Washington and Lee law professor Mark Drumbl will be speaking this week at Law, Peace, and Violence: Jurisprudence and the Possibilities of Peace, a symposium held at the Seattle University School of Law. Professor Drumbl will speak on a panel “War and Peace” and discuss his work on child soldiers.
In addition to his book published in 2012, Reimagining Child Soldiers in International Law and Policy, Professor Drumbl published a piece in the Yearbook of International Humanitarian Law (2013) titled The Effects of the Lubanga Case on Understanding and Preventing Child Soldiering on the first trial of the International Criminal Court in the case of Thomas Lubanga, who was convicted for child soldier charges.
Professor Drumbl is also a contributor on child soldiers to the Oxford University Press commentaries on the Convention on the Rights of the Child. His book Reimagining Child Soldiers in International Law and Policy (Oxford University Press) challenges much of conventional wisdom when it comes to preventing child soldiering, meaningfully reintegrating child soldiers, and engaging with former child solders as vibrant contributors to post-conflict reconciliation. Drumbl suggests a number of reforms to international law and policy on this most topical issue. To date, this book has been reviewed in several venues: American Journal of International Law, Social and Legal Studies, Canadian Yearbook of International Law, Melbourne Journal of International Law, Journal of the Philosophy of International Law, European Journal of International Law, British Yearbook of International Law, Political Studies Review, Chinese Journal of International Law, Lawfare blog, and Think Africa Press. Chapter 1 has been translated into German as Die Überwindung der Opferrolle. Zum Bild des Kindersoldaten im internationalen Recht, and appearing in Zeitschrift fuer Friedens- und Konfliktforschung 249-274 (2012).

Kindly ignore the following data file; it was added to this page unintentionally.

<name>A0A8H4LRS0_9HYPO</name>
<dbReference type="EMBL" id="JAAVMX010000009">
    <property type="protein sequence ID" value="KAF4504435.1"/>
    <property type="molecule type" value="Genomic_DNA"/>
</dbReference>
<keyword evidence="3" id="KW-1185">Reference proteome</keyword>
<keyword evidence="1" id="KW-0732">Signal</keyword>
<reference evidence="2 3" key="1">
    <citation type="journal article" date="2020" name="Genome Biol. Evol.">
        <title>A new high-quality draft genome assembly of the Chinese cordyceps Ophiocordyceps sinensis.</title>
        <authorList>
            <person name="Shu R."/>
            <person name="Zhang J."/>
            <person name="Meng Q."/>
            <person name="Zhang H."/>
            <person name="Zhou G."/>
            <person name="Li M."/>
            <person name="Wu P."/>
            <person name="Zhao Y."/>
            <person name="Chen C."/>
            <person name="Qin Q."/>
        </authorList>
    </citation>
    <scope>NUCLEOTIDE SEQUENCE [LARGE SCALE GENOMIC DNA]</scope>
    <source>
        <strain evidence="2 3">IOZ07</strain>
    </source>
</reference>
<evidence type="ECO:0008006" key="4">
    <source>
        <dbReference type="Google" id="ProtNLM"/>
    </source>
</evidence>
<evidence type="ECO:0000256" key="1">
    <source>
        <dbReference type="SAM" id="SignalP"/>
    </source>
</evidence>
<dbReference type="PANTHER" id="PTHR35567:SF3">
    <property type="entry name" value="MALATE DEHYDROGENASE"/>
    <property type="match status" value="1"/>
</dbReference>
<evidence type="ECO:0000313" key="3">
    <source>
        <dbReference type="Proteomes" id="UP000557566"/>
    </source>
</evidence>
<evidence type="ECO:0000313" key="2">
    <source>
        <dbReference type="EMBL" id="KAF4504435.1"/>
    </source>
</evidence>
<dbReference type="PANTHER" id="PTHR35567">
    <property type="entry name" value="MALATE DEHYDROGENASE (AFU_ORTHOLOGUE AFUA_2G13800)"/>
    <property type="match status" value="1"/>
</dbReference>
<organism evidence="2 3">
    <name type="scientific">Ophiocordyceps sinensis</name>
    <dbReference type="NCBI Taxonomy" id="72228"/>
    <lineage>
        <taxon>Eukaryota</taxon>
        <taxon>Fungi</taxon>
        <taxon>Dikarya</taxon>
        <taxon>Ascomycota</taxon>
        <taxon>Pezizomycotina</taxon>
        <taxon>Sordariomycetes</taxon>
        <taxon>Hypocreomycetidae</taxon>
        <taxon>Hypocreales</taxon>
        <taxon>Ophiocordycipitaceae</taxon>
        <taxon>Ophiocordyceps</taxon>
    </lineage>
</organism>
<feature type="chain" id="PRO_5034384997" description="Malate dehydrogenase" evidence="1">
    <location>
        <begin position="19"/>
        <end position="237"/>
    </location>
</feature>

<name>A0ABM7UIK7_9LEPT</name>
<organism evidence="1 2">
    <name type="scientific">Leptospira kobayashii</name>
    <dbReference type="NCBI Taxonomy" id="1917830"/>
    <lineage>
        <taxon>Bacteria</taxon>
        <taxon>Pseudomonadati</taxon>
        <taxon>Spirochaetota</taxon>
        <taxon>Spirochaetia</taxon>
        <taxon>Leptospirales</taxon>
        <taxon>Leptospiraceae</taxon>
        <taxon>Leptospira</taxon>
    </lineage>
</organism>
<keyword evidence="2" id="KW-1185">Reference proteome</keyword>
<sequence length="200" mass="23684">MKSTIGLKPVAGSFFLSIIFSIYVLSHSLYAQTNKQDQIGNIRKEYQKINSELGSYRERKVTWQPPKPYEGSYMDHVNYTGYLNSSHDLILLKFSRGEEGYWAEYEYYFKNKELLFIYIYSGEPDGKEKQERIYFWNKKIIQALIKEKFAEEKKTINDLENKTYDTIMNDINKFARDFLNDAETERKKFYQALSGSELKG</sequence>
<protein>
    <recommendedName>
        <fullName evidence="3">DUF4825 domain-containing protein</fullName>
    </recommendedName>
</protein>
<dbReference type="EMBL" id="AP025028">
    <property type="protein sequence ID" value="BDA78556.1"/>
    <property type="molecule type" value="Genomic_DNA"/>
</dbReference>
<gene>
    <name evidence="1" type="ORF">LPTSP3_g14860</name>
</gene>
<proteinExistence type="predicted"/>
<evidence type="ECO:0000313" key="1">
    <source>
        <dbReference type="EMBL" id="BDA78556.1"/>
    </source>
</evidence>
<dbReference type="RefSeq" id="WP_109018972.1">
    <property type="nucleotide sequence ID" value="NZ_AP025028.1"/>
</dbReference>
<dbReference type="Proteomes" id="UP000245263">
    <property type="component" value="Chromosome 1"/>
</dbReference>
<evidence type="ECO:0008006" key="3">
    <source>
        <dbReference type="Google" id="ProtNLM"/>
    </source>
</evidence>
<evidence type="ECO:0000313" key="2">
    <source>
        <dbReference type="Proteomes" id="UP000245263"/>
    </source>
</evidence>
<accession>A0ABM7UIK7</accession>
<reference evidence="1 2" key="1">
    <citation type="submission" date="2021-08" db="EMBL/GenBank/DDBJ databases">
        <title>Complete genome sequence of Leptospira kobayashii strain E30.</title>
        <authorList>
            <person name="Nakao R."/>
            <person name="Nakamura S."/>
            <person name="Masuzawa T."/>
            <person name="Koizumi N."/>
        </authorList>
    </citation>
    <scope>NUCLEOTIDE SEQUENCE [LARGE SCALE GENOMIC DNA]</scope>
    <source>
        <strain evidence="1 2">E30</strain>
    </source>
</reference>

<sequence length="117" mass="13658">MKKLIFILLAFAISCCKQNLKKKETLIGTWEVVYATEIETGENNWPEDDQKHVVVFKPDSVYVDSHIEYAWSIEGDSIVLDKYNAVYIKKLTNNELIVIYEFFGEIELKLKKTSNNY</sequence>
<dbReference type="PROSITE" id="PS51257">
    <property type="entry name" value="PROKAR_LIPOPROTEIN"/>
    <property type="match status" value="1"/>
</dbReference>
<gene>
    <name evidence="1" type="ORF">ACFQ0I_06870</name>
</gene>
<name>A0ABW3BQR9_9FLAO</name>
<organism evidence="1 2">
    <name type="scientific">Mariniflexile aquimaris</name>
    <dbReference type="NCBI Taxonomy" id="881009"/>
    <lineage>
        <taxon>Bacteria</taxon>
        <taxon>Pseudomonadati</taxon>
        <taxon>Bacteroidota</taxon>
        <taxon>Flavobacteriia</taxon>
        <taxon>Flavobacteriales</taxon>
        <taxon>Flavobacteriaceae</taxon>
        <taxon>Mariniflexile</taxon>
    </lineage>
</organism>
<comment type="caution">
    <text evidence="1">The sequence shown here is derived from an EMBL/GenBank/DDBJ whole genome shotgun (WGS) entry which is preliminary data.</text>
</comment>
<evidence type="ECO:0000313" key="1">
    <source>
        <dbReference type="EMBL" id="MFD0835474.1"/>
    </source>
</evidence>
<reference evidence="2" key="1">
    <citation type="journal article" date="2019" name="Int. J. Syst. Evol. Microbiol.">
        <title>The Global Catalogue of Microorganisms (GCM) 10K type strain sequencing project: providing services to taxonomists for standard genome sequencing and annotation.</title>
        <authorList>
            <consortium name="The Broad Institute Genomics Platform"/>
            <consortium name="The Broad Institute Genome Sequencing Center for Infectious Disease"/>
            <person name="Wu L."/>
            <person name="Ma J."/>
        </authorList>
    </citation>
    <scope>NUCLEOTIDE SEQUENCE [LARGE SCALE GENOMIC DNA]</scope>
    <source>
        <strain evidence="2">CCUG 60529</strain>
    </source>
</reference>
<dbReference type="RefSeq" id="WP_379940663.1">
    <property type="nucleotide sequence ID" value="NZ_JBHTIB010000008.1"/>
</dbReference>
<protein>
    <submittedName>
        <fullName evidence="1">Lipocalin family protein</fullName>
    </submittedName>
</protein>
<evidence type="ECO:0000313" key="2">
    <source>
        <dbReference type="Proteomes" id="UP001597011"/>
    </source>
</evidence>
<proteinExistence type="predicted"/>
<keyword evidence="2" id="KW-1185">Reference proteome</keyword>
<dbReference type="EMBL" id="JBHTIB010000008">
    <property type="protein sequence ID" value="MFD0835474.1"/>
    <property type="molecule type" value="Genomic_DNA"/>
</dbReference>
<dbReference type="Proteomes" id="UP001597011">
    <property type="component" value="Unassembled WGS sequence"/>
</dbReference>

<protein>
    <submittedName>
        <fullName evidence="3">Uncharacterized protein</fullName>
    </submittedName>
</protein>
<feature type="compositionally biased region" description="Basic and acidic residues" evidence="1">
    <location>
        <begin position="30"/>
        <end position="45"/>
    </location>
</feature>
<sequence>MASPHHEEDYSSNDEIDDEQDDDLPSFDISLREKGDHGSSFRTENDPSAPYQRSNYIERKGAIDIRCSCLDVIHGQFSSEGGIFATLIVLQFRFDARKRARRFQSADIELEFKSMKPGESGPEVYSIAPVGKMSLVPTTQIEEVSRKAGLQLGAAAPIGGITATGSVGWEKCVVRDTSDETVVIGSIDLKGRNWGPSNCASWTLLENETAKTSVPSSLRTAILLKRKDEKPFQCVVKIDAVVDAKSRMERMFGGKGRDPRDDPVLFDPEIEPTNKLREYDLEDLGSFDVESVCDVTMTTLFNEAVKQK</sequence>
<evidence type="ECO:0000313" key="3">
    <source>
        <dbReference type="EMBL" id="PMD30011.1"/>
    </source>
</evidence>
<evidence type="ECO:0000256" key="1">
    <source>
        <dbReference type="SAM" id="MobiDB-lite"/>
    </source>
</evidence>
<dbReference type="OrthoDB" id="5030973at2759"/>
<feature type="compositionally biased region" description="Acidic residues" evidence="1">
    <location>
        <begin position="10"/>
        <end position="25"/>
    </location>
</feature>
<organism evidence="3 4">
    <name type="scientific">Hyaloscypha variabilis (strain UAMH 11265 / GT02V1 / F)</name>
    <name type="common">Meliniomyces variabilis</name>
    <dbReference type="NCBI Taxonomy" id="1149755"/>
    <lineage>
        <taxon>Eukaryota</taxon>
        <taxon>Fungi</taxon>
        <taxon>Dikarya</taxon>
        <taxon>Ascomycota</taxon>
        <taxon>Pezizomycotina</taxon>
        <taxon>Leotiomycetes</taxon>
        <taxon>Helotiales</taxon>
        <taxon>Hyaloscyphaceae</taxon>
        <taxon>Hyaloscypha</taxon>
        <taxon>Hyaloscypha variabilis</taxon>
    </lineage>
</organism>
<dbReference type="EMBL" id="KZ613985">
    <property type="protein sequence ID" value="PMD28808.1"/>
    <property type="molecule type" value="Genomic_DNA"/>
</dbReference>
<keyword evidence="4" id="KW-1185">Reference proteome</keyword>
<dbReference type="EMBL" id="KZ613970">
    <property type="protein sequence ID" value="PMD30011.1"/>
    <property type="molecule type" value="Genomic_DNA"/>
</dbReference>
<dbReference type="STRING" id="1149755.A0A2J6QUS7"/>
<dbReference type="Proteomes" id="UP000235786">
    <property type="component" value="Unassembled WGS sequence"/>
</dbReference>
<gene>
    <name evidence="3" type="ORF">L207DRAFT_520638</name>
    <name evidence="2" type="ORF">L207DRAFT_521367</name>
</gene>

Read more of Professor Drumbl’s work here.